A-Z Index

Olympic Dream

Student Herschel Neil competed in the Olympic Trials for the Summer Olympics in 1936.  Herschel is pictured in the Olympic Stadium in Germany, prior to World War II.  Berlin won the bid to host the Games over Barcelona, Spain in 1931.Neil, who competed against Jesse Owens during the Olympic Trials, traveled with the Olympic Team by cruise ship to Germany.Adolf Hitler allowed only members of the Aryan race to compete for Germany, promoting his ideological belief of racial supremacy. While the Olympics were underway, the Nazi Party removed signs stating "Jews not wanted" and similar slogans from the city's main tourist attractions.The Olympic Flame was used for the second time for the 1936 games.  However, it was the first time that the Olympic flame was  brought to the Olympic Village by a torch relay starting in Olympia, Greece.While the Olympic Torch burned brightly in Berlin, all Romani (gypsies) were rounded up by the Nazi Party and sent to a special camp in an attempt to "clean up" Berlin.The Berlin Olympics was the first to have live television coverage.Despite a national record in the high jump, German-born Gretel Bergmann was not allowed to compete in the Olympics because she was Jewish.  Bergmann would later immigrate to the United States.Neil praised Jesse Owens as an "outstanding athlete" and Owens similarly respected Neil. Owens said he was the "better jumper that day," referring to the Triple Jump competition held during the Olympic Trials in New York City. That day--being the Triple Jump competition during the Olympic Trials in New York City.  Neil would have won the event, if his 51-feet leap had not been disallowed.According to the Nazi Party, ethnic Africans were inferior and German "Aryans" were superior.  Owens put such propaganda to shame by winning four gold medals.Neil witnessed Owens' inspiring victories and was proud to see him win Gold for the United States.  Owens was the first American to win four Olympic gold medals in track and field.

Northwest student Herschel Neil attended the 1936 Summer Olympics in Berlin, Germany, prior to World War II. Adolf Hitler and his Nazi party allowed only members of the Aryan race to compete for Germany to promote his ideological belief of racial supremacy. Jesse Owens, who Neil competed against in the Olympic Trails, proved that ideology a fallacy when he won gold for the United States.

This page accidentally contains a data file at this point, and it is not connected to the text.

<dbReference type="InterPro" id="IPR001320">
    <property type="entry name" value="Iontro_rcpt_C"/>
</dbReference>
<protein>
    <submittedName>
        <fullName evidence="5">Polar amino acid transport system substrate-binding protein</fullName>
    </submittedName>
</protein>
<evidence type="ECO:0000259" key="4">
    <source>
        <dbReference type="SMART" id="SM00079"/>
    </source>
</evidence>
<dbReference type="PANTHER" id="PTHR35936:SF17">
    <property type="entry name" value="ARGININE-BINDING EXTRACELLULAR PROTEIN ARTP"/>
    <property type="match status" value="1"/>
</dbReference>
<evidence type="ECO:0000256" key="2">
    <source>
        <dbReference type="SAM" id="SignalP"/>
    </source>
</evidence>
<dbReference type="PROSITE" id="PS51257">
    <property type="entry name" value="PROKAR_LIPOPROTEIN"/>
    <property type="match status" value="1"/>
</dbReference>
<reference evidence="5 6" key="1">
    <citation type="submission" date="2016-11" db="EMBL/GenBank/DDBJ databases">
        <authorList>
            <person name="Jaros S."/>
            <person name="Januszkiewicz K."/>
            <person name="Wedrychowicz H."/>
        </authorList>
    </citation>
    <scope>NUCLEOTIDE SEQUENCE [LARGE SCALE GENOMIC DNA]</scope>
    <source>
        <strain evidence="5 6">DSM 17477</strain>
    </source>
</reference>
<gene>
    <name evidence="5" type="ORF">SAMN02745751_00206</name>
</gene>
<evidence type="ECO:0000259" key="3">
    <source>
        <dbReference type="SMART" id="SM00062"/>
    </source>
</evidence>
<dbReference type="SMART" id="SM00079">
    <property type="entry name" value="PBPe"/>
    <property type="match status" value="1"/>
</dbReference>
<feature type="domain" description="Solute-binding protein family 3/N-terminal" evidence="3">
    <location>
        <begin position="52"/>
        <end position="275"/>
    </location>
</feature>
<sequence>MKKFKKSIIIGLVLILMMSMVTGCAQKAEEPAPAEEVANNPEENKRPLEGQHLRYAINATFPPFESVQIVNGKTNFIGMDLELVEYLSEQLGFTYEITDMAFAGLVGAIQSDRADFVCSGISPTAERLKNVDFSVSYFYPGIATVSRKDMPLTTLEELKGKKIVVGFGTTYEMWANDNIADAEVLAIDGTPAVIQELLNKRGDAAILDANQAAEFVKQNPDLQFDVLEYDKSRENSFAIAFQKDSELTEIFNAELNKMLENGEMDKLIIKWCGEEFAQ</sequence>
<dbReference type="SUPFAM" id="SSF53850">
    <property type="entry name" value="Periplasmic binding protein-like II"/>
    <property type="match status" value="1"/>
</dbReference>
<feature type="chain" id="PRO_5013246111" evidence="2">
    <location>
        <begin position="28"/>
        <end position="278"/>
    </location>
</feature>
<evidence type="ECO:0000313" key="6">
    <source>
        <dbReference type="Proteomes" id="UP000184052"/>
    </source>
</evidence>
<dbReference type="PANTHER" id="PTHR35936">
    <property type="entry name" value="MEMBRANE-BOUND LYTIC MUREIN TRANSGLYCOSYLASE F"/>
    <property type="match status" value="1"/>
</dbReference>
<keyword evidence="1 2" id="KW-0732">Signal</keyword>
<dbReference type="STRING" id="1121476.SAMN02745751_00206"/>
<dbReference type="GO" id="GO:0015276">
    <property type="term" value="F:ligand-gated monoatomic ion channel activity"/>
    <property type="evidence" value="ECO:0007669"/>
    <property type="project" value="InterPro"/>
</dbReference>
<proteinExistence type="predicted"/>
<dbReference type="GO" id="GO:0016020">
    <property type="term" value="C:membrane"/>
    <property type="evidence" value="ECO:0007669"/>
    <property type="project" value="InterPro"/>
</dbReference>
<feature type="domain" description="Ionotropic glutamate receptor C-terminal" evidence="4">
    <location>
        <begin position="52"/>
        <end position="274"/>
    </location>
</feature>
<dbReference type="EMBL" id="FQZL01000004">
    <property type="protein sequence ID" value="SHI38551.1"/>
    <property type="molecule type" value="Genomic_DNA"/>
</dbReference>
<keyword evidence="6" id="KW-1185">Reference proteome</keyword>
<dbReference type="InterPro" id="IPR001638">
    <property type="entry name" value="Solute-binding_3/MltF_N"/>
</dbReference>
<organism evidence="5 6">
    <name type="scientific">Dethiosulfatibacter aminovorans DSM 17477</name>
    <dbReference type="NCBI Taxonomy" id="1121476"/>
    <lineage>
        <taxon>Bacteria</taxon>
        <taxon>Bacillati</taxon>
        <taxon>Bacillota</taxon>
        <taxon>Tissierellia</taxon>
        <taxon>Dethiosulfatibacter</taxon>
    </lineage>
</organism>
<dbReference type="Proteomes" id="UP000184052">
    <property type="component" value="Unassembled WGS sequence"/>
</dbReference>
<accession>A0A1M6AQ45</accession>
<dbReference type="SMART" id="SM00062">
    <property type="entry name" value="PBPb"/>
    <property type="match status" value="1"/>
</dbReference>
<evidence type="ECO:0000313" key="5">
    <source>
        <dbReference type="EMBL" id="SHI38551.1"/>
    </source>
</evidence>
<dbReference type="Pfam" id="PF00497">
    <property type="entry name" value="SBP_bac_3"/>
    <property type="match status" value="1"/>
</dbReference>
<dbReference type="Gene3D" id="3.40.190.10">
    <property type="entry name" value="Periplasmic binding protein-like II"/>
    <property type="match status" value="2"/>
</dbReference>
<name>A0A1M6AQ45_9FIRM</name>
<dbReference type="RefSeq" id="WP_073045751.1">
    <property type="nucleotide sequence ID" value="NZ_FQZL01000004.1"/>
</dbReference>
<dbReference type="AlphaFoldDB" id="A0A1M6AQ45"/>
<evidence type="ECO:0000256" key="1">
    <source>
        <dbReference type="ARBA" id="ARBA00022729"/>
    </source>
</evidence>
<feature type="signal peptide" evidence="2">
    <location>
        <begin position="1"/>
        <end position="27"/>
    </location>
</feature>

Neil placed fourth in the Olympic Trials in New York City because one of his long jumps was disqualified, thus, missing his chance to compete against Owens in Berlin. Neil traveled with the Olympic Team to Germany and was proud to see Owens win four gold medals for the United States. Herschel praised Owens as an "outstanding athlete." Herschel, who competed against Jesse Owens in the Triple Jump during the Olympic Trials, was considered by Owens to be the "better jumper that day." What Owens saw on Neil's first leap was a distance of almost 51 feet, a mark that would have won the event for the Bearcat All-American, who was the 1936 NCAA Champion in the Triple Jump. Owens was in fact "relieved" when the Olympic officials judged Neil's first jump a foul and disallowed the jump.

Born in Gentry County, Herschel won five individual Missouri High School State Championships while at Grandview High School in Worth County. During his sports career, Herschel was the NCAA record holder in the Triple Jump and had 17 individual MIAA conference titles. He also achieved eight school records while attending Northwest and obtained NCAA All-American in 1936 and 1937. Additionally, Herschel was a two time AAU National Champion. Herschel, who is a member of the M-Club Hall of Fame, was inducted into the Missouri Sports Hall of Fame in 1972. Neil died in 1961. The Bearcat Stadium track is named after Neil. For a complete list of M-Club Hall of Fame inductees, click here.